ends with "To Hell with Dying", where an unnamed woman fondly recalls a grandfather figure from her youth named Mr. Sweet. He was her alcoholic guitar-playing neighbor who was beloved by many, and whom her family often "revived" whenever he came close to dying. As children, she and her siblings would be brought to Mr. Sweet to shower him with affection and enthusiasm that would awaken him and make him keep living for a while longer. This continued until the narrator, as a 24-year-old doctoral student in New England, was called down home to witness 90-year-old Mr. Sweet dying for the final time. But he made sure to set aside his guitar in advance, just for the narrator to have and keep. So even if some readers might regard In Love & Trouble as too raw, or a downer, because they were seeking something lovey-dovey or underestimated the "trouble" part of the title, Walker is gracious enough to at least conclude the collection with a story that's tragic like all the others, but also heartwarming and... sweet. (Pun intended.) If "unlucky in love" is a vast understatement for you or the women you know, if you believe Black women and girls still deserve better than what they are given, or if you simply want to read more of Alice Walker's work, then read this book!

Favorite quotes:
"He took me in his arms, right there in the grape arbor... After that, a miracle happened. Under Mordecai's fingers my body opened like a flower and carefully bloomed. And it was strange as well as wonderful. For I don't think love had anything to do with this at all." (from "Really, Doesn't Crime Pay?", p. 17)
"I gloat over this knowledge. Now Ruel will find that I am not a womb without a brain that can be bought with Japanese bathtubs and shopping sprees. The moment of my deliverance is at hand!" (from "Really, Doesn't Crime Pay?", p. 18)
"She will read every one of the thick books in her arms, and they are not books she is required to read. She is trying to feel the substance of what other people have learned. To digest it until it becomes like bread and sustains her. She is the hungriest girl in the school." (from "We Drink the Wine in France", p. 123)
"His eyes would get all misty and he would sometimes cry out loud, but we never let it embarrass us, for he knew that we loved him and that we sometimes cried too for no reason." (from "To Hell with Dying", p. 134)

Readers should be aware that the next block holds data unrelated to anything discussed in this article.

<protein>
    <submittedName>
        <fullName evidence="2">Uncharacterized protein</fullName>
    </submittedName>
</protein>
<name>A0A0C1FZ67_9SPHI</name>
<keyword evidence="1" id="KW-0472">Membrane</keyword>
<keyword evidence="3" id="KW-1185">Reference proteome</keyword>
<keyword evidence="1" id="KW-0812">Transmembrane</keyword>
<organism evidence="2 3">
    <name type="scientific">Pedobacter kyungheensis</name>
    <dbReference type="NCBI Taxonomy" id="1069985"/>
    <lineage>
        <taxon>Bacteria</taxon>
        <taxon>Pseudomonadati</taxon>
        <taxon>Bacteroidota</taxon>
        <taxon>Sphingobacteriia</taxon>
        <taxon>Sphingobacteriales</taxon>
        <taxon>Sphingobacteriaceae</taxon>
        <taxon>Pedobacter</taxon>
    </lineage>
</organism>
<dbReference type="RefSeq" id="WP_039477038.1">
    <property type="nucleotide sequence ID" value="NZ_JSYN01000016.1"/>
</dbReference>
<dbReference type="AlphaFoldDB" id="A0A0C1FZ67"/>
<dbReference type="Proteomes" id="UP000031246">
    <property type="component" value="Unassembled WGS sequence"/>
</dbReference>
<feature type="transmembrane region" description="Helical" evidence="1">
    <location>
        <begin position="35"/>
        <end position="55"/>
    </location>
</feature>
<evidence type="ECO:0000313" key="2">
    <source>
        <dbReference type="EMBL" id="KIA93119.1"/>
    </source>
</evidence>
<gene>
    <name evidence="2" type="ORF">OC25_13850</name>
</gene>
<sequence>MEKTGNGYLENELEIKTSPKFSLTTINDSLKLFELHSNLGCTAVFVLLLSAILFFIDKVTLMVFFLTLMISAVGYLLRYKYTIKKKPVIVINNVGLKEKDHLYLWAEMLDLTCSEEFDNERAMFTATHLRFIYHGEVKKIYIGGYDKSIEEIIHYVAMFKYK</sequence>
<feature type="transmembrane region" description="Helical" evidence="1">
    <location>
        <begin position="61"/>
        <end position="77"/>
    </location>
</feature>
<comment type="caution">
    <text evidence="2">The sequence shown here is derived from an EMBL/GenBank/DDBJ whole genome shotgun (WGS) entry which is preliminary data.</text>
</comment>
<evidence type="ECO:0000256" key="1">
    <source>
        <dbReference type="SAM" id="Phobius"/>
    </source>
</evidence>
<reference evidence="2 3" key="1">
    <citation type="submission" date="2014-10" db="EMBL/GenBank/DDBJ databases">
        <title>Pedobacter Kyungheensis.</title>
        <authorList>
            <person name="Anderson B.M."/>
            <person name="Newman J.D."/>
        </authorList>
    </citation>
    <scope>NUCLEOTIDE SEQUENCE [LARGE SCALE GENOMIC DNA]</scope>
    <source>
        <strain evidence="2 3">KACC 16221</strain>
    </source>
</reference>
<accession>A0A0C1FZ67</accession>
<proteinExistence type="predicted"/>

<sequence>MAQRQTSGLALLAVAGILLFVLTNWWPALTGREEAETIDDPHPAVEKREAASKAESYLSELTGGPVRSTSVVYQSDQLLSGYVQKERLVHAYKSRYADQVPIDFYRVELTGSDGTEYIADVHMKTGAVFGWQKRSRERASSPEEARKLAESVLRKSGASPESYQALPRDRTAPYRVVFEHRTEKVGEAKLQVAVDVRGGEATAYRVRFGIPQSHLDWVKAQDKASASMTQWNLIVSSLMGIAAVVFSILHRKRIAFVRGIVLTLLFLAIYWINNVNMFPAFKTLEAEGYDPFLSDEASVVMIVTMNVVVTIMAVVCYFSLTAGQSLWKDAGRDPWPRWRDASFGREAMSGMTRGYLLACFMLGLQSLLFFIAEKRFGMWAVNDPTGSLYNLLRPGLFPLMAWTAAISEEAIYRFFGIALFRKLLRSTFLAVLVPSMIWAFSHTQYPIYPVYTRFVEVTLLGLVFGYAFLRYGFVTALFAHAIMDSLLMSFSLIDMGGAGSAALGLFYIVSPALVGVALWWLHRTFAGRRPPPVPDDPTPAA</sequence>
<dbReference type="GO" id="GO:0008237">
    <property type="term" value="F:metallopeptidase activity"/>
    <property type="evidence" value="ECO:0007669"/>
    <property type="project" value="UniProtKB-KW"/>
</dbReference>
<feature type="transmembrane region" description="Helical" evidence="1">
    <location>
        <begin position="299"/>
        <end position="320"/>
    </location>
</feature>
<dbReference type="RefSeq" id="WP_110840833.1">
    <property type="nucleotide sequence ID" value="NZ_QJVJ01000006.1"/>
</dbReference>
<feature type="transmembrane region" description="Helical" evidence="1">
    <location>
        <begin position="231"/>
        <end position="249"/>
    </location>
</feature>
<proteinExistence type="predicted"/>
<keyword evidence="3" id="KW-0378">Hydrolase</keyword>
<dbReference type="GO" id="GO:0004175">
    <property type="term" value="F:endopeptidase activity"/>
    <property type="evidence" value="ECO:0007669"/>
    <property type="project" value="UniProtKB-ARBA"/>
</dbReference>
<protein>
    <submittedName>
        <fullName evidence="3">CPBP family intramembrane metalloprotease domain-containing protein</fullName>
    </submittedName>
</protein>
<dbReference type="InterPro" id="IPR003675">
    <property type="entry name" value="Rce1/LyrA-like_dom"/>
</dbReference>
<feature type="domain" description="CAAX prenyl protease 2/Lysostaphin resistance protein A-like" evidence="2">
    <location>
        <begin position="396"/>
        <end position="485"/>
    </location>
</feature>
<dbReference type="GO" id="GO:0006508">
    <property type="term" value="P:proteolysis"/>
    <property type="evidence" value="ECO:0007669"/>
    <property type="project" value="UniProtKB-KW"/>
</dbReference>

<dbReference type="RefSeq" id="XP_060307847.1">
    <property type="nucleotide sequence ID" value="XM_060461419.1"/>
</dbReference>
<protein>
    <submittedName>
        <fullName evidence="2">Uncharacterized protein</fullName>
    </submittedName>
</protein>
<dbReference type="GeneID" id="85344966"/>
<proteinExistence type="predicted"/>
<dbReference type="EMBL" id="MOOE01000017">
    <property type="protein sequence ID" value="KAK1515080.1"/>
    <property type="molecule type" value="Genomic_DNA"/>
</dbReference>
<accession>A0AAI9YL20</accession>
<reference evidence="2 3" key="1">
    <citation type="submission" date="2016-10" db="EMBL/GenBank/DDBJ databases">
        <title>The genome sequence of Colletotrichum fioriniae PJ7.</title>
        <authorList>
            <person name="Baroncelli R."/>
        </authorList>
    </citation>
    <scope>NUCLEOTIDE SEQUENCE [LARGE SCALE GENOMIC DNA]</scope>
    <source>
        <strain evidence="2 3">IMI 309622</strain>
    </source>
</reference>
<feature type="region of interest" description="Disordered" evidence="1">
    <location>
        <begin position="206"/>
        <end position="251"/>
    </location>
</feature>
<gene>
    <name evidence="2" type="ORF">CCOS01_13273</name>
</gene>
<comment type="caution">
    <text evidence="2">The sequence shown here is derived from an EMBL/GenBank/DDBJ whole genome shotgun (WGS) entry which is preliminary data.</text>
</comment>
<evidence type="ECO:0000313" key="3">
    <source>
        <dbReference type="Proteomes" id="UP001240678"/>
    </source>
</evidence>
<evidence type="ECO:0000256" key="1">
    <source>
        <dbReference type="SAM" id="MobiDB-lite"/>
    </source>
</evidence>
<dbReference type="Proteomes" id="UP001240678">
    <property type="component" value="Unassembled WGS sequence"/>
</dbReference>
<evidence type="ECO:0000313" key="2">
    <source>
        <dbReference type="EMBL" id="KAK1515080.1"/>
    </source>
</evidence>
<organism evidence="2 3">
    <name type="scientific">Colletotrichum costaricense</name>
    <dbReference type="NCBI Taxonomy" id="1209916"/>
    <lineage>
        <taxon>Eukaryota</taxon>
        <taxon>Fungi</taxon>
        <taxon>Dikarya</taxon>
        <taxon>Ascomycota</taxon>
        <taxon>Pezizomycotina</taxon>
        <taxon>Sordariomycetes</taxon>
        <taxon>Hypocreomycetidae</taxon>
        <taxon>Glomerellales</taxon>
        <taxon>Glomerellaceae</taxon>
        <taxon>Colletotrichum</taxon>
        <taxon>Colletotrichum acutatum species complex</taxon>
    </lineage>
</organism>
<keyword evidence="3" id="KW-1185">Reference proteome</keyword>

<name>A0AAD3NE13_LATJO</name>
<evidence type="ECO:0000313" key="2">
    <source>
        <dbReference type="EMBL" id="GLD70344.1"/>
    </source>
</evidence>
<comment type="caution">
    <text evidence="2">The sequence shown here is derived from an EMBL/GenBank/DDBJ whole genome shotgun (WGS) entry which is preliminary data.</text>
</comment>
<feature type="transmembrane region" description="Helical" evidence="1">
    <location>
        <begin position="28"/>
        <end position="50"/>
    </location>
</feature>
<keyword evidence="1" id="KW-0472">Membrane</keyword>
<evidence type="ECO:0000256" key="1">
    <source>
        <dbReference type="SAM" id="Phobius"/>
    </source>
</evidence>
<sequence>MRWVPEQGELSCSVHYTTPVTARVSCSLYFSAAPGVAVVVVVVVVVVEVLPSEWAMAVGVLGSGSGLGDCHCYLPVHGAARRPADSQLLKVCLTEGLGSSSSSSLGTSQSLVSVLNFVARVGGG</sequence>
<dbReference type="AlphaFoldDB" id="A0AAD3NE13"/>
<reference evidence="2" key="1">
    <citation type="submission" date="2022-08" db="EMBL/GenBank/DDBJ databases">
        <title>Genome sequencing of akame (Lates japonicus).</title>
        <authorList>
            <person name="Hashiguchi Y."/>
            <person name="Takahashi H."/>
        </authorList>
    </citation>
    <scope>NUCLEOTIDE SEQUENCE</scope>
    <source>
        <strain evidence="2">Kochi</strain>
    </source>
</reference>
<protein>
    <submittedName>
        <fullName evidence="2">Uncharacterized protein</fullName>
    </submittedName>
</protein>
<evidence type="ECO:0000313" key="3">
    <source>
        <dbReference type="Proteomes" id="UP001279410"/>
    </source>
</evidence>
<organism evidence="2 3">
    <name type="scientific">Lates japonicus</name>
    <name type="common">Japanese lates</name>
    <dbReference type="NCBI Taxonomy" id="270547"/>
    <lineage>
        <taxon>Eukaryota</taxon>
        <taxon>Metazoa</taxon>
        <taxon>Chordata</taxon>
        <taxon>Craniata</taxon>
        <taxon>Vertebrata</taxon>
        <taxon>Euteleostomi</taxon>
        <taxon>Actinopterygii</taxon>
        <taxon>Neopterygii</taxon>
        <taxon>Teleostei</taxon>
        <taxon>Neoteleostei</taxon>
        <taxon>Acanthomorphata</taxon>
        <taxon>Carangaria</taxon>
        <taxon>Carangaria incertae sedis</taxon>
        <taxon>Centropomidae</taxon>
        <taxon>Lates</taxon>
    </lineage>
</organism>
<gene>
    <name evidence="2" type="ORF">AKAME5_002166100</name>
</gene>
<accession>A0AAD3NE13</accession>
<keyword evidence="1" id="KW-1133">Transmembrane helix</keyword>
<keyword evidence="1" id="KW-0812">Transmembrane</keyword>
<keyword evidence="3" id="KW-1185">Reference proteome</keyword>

Wednesday, February 8, 2023

ドラマ (Dorama) Time! 30

Happy New Year! Since this is my first time really writing something new in 2023, I figure I owe y'all that greeting. I meant to have new reviews out in January, seeing as how it was my 10th anniversary month and all, but the month got too hectic for me to write about anything. (Truth be told, I've had the October-January from hell, and February's looking like it might have beef with me too, but y'all didn't come here for those specifics.) I couldn't even finish reading anything last month! However, I did finish watching my most recent and very short Japanese drama roster, so here I am writing the 30th edition of my J-drama review series,"ドラマ (Dorama) Time!". Of the fall 2022 offerings I only had two J-dramas I was interested in, plus I did my own little 'Shinya Shokudo' retrospective where I set out to watch every episode ever made (re-watching the original three seasons and then watching the two Netflix seasons for the first time; thankfully Netflix has all five seasons). Here goes!
サイレント (Sairento/Silent) - Fuji TV/2022
  • Tsumugi (Kawaguchi Haruna from 'Kikazaru Koi') and Sou were high school sweethearts whose relationship was aided by their mutual friend Minato. (Minato was best friends with both and had feelings for Tsumugi, but kept those feelings to himself when he realized that Tsumugi had a crush on Sou.) Tsumugi fell for Sou's voice when he read an essay of his at a school assembly, and as a couple they bonded over their shared love of music (especially the band Spitz). 
  • But then Sou got diagnosed with hearing loss soon after the trio's graduation, and he was so overwhelmed that he hid his disability from his hometown friends by moving to Tokyo for college. After going completely deaf in college, Sou broke up with Tsumugi via a text claiming he'd fallen for someone else, when really he loved her so much that he believed it'd be too painful for both of them to no longer hear each other's voices or enjoy music together like before. Now, in the present, eight years have passed, and Tsumugi shares an apartment in Tokyo with her little brother while working at a record store and dating Minato. She thinks she's over Sou and is about to move in with Minato, until she unexpectedly crosses paths with Sou at a subway station on her way to an apartment viewing. 
  • Tsumugi almost immediately begins taking sign language classes to better communicate with Sou, and Minato—grateful to have his best friend back and sensing that Sou and Tsumugi's romance might eventually be rekindled—amicably breaks up with Tsumugi before his own potential resentment and jealousy can ruin the trio's renewed friendship. As the series approaches its conclusion, seemingly everyone in Tsumugi and Sou's lives is asking them, "Why aren't y'all together?" The lead exes do want each other back, but can they make a relationship between a hearing person and a non-hearing person work? Can Sou stop fixating on what they've lost and still might lose enough to give their love another chance?